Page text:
When it comes to making Toronto a better place to live, I believe in the power of the spreadsheet.
Big data, or open data, or whatever you want to call it, has untapped potential to transform the way municipal government works. The idea of openly and publicly measuring and quantifying virtually everything city hall does – from transit scheduling to trash collection to tree planting – just might be the thing that leads to real improvements.
Hell, it might be the thing that drags Toronto into this century.
Too optimistic? Maybe, but still, I was glad to see mayor John Tory last week make a commitment to what he called the “power of big data” at Ryerson University’s Digital Media Zone. Tory’s announcement was specifically limited to using data to make traffic move better, which is a more limited scope than I’d like to see, but it’s a start.
Now he just needs to follow-through.
If Tory really wants to demonstrate his “power of big data” cred, that follow-through will have two parts.
First, the mayor needs to send a message to every department at city hall that open data should be opt-out, not opt-in.
That means instead of cherry-picking pieces of information that might make for good data to release publicly, everything should get released unless there’s a pressing reason to keep it secret.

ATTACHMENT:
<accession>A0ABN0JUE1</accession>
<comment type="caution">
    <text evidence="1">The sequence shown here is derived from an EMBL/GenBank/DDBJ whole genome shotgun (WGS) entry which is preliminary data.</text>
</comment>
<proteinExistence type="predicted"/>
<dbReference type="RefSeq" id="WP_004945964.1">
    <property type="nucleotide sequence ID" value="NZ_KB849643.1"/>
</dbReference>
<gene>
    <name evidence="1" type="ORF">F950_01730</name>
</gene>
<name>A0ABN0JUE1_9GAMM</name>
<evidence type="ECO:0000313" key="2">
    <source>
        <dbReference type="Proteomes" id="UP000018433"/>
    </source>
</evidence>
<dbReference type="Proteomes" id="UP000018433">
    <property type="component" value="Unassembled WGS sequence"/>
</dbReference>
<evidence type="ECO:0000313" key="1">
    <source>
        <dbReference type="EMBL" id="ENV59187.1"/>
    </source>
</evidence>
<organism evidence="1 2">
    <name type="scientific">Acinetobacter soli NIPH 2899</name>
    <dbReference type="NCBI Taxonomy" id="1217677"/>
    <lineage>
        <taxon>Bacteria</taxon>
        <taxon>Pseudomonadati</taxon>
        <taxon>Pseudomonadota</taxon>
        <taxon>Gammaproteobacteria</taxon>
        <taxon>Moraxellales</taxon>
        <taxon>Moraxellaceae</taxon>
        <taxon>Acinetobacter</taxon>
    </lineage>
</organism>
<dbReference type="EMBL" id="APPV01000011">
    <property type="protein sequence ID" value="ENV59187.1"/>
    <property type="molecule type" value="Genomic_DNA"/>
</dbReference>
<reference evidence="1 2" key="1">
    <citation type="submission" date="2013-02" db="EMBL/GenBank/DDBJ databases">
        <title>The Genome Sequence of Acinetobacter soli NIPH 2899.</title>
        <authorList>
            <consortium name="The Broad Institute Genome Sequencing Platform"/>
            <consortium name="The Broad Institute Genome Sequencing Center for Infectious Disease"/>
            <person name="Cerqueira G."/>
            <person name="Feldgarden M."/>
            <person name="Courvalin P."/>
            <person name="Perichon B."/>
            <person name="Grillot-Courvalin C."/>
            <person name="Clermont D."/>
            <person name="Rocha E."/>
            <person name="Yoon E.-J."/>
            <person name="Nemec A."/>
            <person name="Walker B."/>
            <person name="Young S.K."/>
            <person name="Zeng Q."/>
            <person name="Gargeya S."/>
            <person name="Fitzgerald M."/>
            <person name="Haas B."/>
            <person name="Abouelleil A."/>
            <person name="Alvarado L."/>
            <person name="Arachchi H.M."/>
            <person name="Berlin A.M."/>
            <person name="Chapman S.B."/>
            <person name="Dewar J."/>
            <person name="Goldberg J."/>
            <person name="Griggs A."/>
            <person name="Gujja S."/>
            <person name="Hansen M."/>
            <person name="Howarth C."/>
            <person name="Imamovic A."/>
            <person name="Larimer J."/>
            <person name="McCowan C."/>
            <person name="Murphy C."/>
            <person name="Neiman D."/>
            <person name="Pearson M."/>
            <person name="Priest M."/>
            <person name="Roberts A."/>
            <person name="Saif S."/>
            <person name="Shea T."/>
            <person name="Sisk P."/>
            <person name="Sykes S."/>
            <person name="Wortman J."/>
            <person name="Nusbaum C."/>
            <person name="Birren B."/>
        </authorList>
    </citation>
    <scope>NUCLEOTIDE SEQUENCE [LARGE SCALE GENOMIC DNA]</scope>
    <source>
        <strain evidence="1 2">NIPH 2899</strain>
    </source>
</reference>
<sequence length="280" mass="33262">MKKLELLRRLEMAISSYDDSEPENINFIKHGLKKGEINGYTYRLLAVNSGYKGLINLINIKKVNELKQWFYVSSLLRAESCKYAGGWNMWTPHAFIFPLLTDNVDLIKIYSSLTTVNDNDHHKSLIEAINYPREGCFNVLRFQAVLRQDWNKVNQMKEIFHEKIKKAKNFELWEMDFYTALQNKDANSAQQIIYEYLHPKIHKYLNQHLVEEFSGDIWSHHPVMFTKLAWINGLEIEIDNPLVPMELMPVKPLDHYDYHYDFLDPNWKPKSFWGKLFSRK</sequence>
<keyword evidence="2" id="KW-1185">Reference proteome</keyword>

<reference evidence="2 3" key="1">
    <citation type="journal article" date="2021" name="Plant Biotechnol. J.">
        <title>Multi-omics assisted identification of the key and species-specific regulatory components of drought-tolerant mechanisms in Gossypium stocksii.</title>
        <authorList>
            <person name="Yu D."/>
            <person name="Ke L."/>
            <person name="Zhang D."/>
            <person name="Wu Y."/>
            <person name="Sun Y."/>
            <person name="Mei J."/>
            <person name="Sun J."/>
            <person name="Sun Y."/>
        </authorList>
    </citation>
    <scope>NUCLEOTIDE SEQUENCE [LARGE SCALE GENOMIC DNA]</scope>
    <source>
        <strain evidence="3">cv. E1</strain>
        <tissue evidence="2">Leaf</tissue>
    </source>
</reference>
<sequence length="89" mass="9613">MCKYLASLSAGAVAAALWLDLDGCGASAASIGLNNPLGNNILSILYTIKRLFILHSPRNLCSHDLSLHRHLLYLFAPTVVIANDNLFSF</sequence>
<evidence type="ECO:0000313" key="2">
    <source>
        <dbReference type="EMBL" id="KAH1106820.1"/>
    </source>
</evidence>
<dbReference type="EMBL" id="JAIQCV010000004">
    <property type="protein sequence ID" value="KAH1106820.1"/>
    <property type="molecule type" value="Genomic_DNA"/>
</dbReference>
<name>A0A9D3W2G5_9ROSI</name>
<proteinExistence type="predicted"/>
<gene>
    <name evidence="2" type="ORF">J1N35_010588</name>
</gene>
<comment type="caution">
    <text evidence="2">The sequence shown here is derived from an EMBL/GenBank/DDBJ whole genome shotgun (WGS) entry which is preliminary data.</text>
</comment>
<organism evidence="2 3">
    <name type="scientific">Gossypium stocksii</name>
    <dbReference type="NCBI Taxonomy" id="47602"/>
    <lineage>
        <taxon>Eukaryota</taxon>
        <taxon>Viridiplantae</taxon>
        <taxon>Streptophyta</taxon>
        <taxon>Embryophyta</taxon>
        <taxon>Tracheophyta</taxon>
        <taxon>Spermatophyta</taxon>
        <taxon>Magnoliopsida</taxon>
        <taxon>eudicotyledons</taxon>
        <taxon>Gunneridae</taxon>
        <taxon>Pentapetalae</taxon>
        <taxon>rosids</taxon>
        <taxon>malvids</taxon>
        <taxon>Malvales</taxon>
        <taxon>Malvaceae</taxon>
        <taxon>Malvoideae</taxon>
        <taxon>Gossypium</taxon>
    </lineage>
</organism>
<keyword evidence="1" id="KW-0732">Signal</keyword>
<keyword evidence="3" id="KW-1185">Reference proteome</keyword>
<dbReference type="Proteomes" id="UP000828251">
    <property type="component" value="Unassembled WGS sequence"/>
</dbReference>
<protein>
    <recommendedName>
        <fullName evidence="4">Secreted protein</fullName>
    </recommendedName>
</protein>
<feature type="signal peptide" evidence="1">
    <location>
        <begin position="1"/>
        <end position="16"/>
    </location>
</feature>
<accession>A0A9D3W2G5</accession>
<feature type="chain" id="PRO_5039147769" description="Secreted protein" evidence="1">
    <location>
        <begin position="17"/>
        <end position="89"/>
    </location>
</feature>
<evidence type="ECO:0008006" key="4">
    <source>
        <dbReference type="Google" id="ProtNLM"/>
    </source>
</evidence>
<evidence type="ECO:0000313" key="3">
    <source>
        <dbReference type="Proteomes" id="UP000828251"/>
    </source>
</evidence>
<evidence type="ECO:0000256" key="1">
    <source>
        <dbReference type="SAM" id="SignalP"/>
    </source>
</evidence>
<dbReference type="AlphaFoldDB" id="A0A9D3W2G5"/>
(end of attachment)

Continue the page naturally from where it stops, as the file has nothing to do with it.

And by “everything” I mean, you know, everything. Yeah, it’s unlikely anyone will make an app or a map from data that details, for example, the complete history of the interest rates the city pays on its debt, or a geolocated feed of the requests Animal Services gets to pick up deceased raccoons, but let’s err on the side of openness.
Second, none of this talk about using data will amount to anything if elected officials don’t let data guide their decisions.
Too often at city hall, data takes a back seat to anecdote-soaked speeches about “what the people want” and gut feelings councillors have about traffic, or transit, or taxes.
Much of my optimism about the power of data is tempered by vivid memories of the debates council had last term about the controversial Scarborough subway project. There, councillors were presented with repeated data-driven reports making the case for staying with their previously-approved LRT.
But it didn’t seem to matter. All of the data disappeared under the weight of speeches about what constituents want, and what Scarborough deserves.
That’s no way to run a data-driven government.
In the next few months, Tory and council will debate a bunch of important issues — things like lowering speed limits on residential streets and tearing down part of the Gardiner Expressway.
On these issues, Tory and councillors will again get a big pile of data. They’ve got to let it guide them.
Matt Elliott lives and writes in Toronto. Follow him on Twitter @GraphicMatt
This post was originally published at http://www.metronews.ca/views/toronto/torys-toronto-matt-elliott/2015/04/12/big-data-could-be-the-key-to-unlocking-torontos-potential-but-only-if-we-listen-to-it.html on 2015-04-13T00:00:00.000Z